'Mario Kart 8 Deluxe' can't be the best 'Mario Kart' game because 'Double Dash' already is
Mario Kart 8 Deluxe is an undeniably great game, putting an extra layer of polish on the already impressive Wii U title. It's the fastest-selling game in the series and the best reviewed, with an aggregated Metacritic score of 93. But despite all those accolades and success, MK8D still isn't the best Mario Kart game. That title belongs to Double Dash, the 2003 GameCube release that turned the entire franchise on its head to become one of the best racing games of all time.
Before I continue, I'll admit that, yes, I'm viewing Mario Kart Double Dash with a bit of nostalgia. This was the game that my friends and I played endlessly through college until we memorized every shortcut on every track — and then we kept on playing. But after trying out the newest entry in the franchise and comparing it to the GameCube title, I'm still convinced that Double Dash is superior thanks to a mix of impeccable driving mechanics, a unique approach to combat and some of the most memorable courses in Mario Kart history.
Side note: Don't even get me started on Mario Kart 64. That game may be a classic, but it hasn't aged well and playing it on a modern TV will make your eyes hurt after a few races.
Anyway, on to the actual best Mario Kart game...
Two racers are better than one
Part of what sets Double Dash apart is the decision to put two characters in each kart instead of one. It may seem like a gimmick, but this minor tweak actually changed the entire Mario Kart experience for the better.
Two racers means two items, making it possible to hold defensive and offensive weapons (like a banana and a red shell) at the same time. Mario Kart 8 Deluxe offers a similar option, but only Double Dash lets you switch between your available items at any time.
Additionally, the two-character system allowed inexperienced players to take a backseat in team races and let a more practiced racer take the wheel. This was a great way to learn the mechanics of the game and to get a feel for some of the tougher courses, all while still being involved in the race.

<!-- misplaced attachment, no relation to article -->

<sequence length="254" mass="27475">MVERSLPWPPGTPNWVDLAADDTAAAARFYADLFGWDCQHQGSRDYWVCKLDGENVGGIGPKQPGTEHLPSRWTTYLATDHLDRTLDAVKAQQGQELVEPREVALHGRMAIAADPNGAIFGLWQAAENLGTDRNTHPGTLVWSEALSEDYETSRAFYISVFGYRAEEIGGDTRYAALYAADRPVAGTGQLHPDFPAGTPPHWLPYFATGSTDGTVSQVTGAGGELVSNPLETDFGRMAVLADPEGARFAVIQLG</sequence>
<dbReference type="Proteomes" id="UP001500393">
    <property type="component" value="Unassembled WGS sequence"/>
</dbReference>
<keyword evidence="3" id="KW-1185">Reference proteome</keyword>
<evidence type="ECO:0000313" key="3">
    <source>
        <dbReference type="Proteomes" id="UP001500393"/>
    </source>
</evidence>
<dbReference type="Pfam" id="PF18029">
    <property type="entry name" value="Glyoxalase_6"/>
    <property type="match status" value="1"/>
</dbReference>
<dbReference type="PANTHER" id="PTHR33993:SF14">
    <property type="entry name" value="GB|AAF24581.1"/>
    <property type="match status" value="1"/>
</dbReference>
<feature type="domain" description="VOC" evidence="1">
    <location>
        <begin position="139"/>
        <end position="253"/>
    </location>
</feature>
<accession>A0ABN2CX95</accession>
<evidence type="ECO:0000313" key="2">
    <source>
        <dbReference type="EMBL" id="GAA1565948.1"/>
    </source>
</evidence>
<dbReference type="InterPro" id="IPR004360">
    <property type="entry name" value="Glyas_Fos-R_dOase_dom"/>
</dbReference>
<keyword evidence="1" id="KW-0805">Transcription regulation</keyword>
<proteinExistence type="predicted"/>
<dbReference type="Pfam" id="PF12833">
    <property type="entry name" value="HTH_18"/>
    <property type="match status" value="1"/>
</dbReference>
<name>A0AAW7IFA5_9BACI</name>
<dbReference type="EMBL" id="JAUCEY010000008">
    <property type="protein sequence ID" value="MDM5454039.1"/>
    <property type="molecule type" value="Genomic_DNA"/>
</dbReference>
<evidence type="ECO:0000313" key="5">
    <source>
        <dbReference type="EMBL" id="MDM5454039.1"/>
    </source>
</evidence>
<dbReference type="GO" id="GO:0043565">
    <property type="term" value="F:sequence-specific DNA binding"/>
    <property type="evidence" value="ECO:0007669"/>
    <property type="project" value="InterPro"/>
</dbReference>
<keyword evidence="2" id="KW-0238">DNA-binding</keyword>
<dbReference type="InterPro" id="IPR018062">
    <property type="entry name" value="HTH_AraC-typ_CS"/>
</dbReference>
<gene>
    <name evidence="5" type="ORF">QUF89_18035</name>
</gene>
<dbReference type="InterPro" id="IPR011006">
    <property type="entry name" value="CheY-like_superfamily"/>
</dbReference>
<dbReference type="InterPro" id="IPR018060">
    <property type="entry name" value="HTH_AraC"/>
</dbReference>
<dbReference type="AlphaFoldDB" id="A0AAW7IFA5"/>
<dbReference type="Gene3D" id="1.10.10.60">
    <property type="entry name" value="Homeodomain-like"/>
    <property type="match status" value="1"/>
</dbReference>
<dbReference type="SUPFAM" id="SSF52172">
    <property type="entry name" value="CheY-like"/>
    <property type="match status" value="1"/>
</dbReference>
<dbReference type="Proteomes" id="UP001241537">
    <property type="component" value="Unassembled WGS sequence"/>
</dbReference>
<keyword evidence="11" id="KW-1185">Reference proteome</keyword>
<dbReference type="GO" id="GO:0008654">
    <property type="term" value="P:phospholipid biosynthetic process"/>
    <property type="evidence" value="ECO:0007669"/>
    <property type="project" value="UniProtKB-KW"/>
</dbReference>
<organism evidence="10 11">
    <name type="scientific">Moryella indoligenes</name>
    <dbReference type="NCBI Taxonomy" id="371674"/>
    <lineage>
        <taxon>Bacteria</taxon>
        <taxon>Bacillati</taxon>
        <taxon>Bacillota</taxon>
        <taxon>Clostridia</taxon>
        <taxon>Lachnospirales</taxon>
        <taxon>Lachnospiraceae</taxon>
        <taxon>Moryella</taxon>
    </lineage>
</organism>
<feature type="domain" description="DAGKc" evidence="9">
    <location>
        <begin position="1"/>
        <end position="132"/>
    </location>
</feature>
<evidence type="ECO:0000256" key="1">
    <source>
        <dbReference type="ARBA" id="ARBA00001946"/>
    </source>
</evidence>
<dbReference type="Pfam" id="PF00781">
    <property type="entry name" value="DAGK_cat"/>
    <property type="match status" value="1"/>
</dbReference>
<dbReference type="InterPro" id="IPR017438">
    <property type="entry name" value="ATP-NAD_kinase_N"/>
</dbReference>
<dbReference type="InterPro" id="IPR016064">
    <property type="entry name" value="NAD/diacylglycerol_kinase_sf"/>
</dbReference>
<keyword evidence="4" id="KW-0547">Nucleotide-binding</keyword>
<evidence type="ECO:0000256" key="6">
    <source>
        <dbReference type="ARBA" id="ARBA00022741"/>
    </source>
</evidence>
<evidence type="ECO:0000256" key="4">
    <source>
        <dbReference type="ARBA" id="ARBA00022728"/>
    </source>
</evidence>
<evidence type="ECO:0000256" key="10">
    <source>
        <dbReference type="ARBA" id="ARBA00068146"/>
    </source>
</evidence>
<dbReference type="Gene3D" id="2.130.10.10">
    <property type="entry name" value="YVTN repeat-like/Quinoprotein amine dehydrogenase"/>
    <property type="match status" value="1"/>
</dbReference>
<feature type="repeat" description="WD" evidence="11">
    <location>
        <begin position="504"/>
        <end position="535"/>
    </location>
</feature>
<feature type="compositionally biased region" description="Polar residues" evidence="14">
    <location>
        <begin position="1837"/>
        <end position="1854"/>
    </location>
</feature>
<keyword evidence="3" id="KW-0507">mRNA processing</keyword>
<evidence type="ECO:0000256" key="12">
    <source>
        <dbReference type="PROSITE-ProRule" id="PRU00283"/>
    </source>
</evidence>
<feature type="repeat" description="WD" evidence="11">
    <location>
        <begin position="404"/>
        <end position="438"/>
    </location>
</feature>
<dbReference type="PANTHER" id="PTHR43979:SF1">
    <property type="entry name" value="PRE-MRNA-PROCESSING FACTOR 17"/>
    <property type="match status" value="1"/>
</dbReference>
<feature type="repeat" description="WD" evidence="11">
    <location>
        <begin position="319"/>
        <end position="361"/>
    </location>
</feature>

From the back of the kart, it was up to you to lob shells, bananas and other items — so you never felt left out of the fun. You could even use the trigger buttons to punch to the left or right as you passed by an opponent.
Kart combat, perfected
Double Dash featured some of the most thrilling kart-based combat in gaming history. For one, the game stripped away the ability to indefinitely hold an item behind you as a shield. Instead, you were forced to keep a banana or shell at the ready and shoot it behind you at the exact right moment to block an incoming red shell. And, with a bit of skill, it was also possible to dodge a red shell using a well-timed drift boost. So you had options.
Nintendo also tied specific special items to different characters. Donkey Kong and Diddy Kong could both pick up a giant banana capable of blocking the entire track in certain parts of each course, while Bowser and Bowser Jr. got a massive spiky green shell that could bowl over multiple opponents if you aimed it correctly.
One of the most interesting special items was reserved for Yoshi and Birdo, who could throw a heat-seeking egg that would drop mushrooms, stars and even bob-ombs on the track when it cracked open on impact.
The best courses around
None of that other stuff actually matters if you don't have good tracks to race on, and that wasn't a problem with Double Dash. Baby Park offered eight laps of mayhem around a small loop, resulting in a mad dash to the finish line where anything could happen (it's so great it made it into MK8D as well). Waluigi Stadium perfected the dirt-bike course design that Nintendo had been working on for years, while Daisy Cruiser featured a tight race around a cruise ship filled with sharp turns and dangerous drops.
But the most memorable course in Double Dash has got to be DK Mountain. You start by driving into a cannon that shoots you to the top of a mountain. Then you race down the mountain and straight back into the cannon for two more laps.
Other classic courses from the game include a particularly brutal rendition of Bowser's Castle and Dino Dino Jungle, which is exactly what it sounds like.
Unfortunately, unless you have an old GameCube lying around or you're willing to install an emulator on your computer, there's no easy way to play Mario Kart Double Dash. I'm still holding out hope that Nintendo will bring its true racing classic to the Switch with an eventual Virtual Console release. But until then, we're stuck playing the solid, but far-from-superior, Mario Kart 8 Deluxe.
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